Naked Juice Admits It’s Not So Natural

The PepsiCo brand joins several others involved in lawsuits concerning deceptive health claims.

By: Melissa Romero

It’s settled: Those “all-natural” Naked juices that line the shelves in grocery stores’ health-food sections and cost you $4 a pop aren’t actually natural.

PepsiCo recently settled a lawsuit involving its brand Naked Juice for $9 million, admitting that its products weren’t “all natural,” despite being advertised as such on each bottle. Labels also include the phrase, “Only the freshest, purest stuff in the world.” As part of the settlement, PepsiCo announced it will removed those claims from its packaging.

The Natalie Pappas v. Naked Juice Co. of Glendora class-action lawsuit emerged in the fall of 2011. The plaintiff alleged that Naked Juices were hiding GMO and synthetic ingredients, including zinc oxide, ascorbic acid, and calcium pantothenate, which is produced from formaldehyde.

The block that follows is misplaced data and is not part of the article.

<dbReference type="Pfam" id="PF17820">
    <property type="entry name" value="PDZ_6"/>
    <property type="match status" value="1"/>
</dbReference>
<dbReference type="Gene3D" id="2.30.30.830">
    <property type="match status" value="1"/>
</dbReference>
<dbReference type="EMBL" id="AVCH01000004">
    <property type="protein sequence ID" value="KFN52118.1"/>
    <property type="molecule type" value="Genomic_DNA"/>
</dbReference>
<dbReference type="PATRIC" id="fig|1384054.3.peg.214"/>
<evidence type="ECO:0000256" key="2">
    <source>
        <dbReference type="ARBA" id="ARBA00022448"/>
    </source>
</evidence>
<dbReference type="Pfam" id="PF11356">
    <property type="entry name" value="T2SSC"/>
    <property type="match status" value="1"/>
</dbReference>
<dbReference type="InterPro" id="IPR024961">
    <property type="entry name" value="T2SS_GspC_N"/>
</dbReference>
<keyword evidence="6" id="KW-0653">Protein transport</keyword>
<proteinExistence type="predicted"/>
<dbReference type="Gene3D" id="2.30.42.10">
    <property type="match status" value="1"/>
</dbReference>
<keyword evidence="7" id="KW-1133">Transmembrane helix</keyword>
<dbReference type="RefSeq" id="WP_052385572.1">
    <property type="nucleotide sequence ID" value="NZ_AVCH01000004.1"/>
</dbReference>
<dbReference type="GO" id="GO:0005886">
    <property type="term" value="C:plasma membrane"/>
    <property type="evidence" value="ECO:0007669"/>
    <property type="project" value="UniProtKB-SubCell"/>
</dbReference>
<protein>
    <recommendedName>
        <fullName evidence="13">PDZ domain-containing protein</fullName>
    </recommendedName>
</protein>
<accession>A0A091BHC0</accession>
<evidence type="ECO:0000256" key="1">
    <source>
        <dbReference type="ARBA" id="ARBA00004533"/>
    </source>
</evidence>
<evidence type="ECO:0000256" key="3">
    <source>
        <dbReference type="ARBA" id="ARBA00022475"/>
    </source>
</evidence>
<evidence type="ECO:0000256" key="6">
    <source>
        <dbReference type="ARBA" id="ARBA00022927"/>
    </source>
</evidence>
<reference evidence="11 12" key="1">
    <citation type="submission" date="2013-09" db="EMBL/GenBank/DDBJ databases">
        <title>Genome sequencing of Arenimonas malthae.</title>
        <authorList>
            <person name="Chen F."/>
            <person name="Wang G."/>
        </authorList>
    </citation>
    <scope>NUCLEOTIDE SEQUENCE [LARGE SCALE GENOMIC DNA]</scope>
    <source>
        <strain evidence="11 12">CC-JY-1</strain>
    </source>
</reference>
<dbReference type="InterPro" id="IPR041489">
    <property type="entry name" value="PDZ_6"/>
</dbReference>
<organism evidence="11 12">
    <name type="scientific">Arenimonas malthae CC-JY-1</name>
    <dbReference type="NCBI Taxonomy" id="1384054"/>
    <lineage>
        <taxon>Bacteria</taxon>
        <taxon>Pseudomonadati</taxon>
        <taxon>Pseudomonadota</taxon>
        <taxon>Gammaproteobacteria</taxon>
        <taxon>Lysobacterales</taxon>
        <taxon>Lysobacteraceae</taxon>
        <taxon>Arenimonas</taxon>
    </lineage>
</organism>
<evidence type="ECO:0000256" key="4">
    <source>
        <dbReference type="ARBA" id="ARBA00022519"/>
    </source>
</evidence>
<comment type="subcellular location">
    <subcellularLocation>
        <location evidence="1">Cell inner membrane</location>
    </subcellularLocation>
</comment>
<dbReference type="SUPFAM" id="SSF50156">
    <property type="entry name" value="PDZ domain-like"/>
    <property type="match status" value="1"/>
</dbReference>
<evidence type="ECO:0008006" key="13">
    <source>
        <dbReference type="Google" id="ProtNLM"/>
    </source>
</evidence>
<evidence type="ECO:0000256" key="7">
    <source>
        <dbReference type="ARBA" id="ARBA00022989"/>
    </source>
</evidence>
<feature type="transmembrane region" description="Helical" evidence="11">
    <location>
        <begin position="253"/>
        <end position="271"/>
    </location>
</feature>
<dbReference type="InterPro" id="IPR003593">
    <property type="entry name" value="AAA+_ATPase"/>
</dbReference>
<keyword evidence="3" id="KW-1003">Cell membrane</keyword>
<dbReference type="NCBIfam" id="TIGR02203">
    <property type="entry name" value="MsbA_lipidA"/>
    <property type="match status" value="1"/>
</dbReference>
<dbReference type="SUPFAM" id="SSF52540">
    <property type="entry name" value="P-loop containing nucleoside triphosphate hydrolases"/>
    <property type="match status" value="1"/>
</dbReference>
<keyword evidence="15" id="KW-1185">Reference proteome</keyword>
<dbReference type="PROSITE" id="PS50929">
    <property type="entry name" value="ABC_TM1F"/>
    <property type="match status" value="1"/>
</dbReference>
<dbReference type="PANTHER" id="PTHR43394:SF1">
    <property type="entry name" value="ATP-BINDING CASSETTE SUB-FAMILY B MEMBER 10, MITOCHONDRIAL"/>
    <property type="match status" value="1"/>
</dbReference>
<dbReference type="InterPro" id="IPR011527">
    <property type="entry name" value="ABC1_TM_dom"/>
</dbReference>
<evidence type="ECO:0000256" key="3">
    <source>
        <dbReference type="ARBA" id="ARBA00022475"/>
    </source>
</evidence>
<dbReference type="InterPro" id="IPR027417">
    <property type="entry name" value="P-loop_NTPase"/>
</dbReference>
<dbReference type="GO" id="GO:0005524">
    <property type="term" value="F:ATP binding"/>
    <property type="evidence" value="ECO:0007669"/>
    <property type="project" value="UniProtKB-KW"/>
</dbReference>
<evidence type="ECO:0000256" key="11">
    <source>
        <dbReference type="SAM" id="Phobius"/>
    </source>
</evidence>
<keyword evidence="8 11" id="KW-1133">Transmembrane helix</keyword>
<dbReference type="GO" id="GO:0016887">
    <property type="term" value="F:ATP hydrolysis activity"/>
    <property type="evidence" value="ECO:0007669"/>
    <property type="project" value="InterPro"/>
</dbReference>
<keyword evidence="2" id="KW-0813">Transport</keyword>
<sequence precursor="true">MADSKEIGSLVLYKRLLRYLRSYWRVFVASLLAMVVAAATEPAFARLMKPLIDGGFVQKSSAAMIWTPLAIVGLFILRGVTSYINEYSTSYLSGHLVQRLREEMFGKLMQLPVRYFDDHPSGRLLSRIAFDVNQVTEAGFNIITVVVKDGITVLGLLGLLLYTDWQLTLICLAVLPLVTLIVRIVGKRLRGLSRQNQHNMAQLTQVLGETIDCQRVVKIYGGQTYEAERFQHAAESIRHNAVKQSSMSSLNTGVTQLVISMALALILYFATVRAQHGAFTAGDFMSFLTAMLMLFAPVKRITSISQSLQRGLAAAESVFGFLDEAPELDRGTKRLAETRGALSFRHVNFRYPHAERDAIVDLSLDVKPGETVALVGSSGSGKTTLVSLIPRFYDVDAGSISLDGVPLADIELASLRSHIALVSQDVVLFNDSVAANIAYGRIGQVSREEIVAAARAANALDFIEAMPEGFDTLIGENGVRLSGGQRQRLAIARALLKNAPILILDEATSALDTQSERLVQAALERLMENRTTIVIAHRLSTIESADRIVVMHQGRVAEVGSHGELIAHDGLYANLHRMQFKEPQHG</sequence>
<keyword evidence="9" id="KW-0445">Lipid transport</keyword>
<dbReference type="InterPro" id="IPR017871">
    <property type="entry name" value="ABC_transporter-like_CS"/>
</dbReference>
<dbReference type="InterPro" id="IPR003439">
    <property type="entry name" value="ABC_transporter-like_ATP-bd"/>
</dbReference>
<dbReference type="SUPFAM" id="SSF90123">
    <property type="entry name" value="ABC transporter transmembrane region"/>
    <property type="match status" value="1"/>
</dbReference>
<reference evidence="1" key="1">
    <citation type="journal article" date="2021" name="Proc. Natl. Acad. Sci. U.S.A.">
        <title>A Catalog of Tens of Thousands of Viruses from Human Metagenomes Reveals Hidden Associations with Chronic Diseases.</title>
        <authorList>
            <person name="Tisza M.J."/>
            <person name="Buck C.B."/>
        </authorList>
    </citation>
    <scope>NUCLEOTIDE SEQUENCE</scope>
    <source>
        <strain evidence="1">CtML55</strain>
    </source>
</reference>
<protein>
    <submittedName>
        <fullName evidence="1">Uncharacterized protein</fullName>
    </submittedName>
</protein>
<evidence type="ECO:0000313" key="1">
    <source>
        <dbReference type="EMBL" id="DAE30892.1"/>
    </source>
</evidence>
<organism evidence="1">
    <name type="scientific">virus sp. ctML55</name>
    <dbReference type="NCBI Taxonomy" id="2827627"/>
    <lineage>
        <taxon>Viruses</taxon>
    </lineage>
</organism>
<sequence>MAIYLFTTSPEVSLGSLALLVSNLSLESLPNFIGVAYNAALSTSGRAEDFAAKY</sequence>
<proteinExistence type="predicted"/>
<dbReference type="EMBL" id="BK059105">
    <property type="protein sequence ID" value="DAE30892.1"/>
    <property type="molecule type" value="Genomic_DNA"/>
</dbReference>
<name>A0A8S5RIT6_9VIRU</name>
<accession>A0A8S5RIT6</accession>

It’s not the first lawsuit against a brand that advertises its all-natural ingredients. In 2011, a lawsuit was filed against Kashi for its use of synthentically produced ingredients despite its “natural” claims. It was slapped with another lawsuit in April 2013 for masking its use of sugar with the term “evaporated cane juice.” The FDA's current policy on the use of the term states that sweeteners derived from sugar cane syrup should not be declared as 'evaporated cane juice' because that term falsely suggests that the sweeteners are juice.”

And Trader Joe’s is currently involved in two separate lawsuits. The first concerns deceptive labeling, which plaintiffs argue hide the actual quantity of sugar, preservatives, and food coloring; the second states that the grocery chain, along with Whole Foods, Target, and other supermarkets, has been selling candy and snacks that contain high levels of lead.